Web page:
New Avionics for SATCOM


In the current generation of platforms, the complete avionics for the satellite are provided via two separate units, the PFDIU (PlatForm Distribution Interface Unit) and PLDIU (PayLoad Distribution Interface Unit). The position of these units within the overall satellite architecture is shown in the following figure:

The principal objectives of the ARTES 3-4 Activities can be summarised as follows:

  • Detailed design and analysis of several modules being part of the PFDIU and PLDIU
  • Manufacturing and test of these modules as part of the FUMO
  • Manufacturing of a single EQM containing all the SDIU modules (two per type)
  • Test of this EQM, leading to the qualification of both units.

All of these activities have led to a cost reduction of 30% for the complete avionics subsystem.


The main challenge for the programme is achieving the significant cost reduction targets. In order to reach the cost reduction target, a proprietary digital programmable controller (DPC) is introduced. The DPC is a generic device, which associated with a dedicated firmware, allows execution of various different management, command and control functions required in the PxDIU’s. The integration of this DPC and associated firmware represents one of the main technical challenges on the programme.


The main benefits brought by the project are, from a commercial point of view, the increased competitiveness, and from a technical point of view, an increased flexibility at system and operational level, with a transfer of certain management elements from the on-board computer to the avionics, therefore reducing the tasks to be done centrally.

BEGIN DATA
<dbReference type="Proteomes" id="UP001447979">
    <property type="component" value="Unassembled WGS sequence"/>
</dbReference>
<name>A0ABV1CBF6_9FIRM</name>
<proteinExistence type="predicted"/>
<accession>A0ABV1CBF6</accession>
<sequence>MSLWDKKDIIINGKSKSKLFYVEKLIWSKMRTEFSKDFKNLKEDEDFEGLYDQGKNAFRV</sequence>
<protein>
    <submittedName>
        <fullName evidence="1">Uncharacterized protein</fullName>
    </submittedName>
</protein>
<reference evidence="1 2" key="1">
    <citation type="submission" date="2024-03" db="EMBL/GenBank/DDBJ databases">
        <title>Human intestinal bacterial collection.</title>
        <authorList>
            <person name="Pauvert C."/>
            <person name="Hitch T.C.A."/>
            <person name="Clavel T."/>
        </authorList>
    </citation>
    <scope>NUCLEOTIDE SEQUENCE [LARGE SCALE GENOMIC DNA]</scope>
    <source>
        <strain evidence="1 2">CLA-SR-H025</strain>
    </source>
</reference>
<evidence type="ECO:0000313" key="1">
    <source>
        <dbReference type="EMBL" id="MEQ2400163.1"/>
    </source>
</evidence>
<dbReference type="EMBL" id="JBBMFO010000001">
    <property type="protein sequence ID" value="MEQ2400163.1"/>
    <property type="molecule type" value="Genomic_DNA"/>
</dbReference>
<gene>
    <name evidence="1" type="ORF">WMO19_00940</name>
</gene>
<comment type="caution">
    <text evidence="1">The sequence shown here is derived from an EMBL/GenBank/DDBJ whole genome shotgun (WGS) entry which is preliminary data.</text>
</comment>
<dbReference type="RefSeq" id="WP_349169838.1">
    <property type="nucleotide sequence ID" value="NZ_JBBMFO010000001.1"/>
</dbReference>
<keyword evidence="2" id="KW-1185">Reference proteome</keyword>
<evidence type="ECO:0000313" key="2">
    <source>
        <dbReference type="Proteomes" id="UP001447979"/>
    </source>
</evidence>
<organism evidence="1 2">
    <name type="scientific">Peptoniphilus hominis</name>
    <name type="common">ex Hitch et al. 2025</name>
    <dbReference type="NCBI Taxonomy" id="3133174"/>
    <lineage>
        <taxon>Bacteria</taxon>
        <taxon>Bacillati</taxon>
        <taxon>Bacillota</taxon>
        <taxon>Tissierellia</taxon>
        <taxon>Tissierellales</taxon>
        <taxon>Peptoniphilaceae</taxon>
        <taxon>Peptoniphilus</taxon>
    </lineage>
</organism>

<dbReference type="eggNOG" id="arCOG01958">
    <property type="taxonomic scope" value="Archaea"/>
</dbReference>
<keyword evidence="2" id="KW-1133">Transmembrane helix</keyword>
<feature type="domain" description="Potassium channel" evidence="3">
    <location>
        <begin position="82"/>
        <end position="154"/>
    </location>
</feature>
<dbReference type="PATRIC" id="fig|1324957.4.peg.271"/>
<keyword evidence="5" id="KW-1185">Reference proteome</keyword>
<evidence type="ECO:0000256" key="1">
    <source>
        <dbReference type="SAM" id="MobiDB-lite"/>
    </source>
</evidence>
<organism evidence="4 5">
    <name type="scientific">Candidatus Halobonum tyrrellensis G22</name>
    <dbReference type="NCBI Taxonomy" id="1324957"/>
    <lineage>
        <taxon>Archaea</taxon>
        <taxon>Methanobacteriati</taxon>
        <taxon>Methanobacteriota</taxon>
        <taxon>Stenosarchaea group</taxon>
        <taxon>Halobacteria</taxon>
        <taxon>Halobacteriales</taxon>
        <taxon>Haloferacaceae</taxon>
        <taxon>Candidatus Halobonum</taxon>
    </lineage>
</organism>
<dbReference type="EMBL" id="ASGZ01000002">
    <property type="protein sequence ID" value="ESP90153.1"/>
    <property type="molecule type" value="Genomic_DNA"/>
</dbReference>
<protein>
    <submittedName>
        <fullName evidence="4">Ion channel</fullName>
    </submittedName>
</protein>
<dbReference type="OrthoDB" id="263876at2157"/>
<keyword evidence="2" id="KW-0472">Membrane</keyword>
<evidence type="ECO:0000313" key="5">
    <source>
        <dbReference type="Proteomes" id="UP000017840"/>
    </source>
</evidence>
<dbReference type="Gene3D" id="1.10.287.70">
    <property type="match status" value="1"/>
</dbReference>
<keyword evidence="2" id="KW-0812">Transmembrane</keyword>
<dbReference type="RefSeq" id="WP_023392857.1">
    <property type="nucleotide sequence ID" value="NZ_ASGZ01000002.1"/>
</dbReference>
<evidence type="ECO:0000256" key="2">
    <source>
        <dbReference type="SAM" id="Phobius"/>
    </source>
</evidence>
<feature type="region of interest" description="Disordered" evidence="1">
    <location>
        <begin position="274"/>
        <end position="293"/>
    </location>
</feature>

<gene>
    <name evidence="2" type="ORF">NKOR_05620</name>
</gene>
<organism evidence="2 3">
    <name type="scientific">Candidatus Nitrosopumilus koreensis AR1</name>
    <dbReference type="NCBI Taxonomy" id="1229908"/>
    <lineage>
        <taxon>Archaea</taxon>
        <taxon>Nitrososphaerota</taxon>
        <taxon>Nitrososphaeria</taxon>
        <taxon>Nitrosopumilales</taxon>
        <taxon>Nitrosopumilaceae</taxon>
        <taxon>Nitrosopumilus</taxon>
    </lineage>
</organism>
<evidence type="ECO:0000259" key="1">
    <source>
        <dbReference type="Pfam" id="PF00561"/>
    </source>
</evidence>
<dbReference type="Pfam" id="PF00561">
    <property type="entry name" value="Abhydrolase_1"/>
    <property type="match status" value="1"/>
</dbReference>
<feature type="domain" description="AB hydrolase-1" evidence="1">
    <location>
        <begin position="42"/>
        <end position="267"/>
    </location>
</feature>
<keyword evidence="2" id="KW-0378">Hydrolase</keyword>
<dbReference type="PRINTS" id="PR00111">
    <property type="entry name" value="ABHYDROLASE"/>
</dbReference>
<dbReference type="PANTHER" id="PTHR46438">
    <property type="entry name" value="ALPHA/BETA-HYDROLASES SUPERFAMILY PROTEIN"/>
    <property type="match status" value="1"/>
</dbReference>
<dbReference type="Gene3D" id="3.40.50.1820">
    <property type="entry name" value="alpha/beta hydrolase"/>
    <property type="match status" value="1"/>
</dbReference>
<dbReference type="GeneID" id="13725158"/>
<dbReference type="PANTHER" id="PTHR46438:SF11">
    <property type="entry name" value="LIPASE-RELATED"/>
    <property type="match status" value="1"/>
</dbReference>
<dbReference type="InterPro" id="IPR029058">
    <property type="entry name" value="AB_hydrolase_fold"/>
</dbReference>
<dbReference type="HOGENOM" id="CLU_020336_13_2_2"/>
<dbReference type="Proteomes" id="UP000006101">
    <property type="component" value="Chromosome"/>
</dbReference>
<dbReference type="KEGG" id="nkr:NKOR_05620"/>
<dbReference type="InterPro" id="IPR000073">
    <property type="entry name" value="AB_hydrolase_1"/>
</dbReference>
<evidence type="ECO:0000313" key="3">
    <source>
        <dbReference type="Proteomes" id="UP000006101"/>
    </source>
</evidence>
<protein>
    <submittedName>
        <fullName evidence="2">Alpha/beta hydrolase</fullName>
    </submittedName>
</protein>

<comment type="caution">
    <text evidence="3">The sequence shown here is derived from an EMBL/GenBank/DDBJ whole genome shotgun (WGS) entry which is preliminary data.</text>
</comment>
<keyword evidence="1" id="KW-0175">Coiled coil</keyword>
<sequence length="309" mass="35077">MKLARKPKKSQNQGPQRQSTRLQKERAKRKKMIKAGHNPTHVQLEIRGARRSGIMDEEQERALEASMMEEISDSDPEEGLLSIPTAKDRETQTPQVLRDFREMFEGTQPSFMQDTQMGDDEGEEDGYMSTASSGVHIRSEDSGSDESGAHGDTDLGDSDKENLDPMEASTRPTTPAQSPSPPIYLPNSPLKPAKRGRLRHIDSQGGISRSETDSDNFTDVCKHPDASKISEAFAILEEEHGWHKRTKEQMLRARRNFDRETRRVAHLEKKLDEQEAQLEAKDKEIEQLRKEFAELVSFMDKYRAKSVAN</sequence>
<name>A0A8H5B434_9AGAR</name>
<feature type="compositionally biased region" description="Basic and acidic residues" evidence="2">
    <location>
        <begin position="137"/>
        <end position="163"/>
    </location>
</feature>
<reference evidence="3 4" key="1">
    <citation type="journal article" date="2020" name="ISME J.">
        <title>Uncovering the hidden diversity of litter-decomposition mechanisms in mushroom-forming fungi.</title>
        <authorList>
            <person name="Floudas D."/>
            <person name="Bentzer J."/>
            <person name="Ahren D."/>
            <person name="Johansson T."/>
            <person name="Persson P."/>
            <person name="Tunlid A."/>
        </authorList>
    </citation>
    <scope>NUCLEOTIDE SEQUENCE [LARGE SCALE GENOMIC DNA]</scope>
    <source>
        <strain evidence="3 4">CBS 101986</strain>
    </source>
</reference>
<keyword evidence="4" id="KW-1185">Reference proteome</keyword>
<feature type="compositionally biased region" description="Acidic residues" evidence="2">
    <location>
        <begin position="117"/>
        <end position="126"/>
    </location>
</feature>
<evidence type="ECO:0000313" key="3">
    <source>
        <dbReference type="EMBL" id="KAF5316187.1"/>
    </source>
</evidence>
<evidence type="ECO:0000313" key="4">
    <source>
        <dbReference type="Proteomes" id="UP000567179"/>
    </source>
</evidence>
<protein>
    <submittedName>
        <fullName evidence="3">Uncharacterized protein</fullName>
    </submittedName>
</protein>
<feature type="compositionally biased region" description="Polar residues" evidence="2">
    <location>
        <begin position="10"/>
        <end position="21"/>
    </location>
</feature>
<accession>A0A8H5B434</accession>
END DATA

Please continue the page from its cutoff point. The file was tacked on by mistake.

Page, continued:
There are 2 different units, one dedicated to the payload interfacing and control, and the other to the platform, the PLDIU and PFDIU respectively. The architecture foresees two identical units from a physical point of view, each able to host 14 modules. These modules are stacked and inserted into a backplane that distributes the internal communications bus. The unit is consolidated, from a mechanical point of view, by a baseplate, end plates and top cover. An external Bus Bar distributes the main power bus (100v). The development of the unit implements a number of features to ensure full physical segregation between nominal and redundant chains. 

The 2 central modules, called STUB, are identical and provide:

  1. 1553 interface to the external system
  2. Power supplies for all of the internal power needs as well as certain functions such as telecommand generation, motor driver supplies and sensor supplies.
  3. Management, command and control of the PxDIU through an internal CAN bus.

To each side of the nominal and redundant STUB modules are up to a total of 7 + 7 functional modules containing all of the functions necessary for: the distribution, protection and monitoring of the 100V main bus power to user equipment; distribution, protection, switching and monitoring of heater power; driving and control of solar array deployment and rotation; chemical propulsion command and control; reaction wheel interfacing; Li-Ion monitoring, and control of cell bypass and cell balancing elements; generation and management of an external CAN bus for future payload needs. 

The overall dimensions are 451 x 521 x 224 mm3 (L x W x H) while in the baseline configuration the mass is 28kg for PFDIU and 32kg for the largest PLDIU version.

System Architecture

Refer to Product features.


The global Project plan is as follows:

  • ARTES 3-4 study (baseline architecture definition – status: completed)
  • ARTES 5.2 project (risk reduction phase concerning the implementation of digital power control and the introduction of a CAN communications bus, manufacturing and test of a FUMO – status: completed)
  • ARTES 3-4 project (development model, subject to a full qualification campaign to demonstrate that the proposed design is compatible with a 18 year mission in geostationary orbit – subject of the present web page). Status: completed.

Current status

The project is completed.

ESA Contacts

Status date

Thursday, December 13, 2018 - 14:13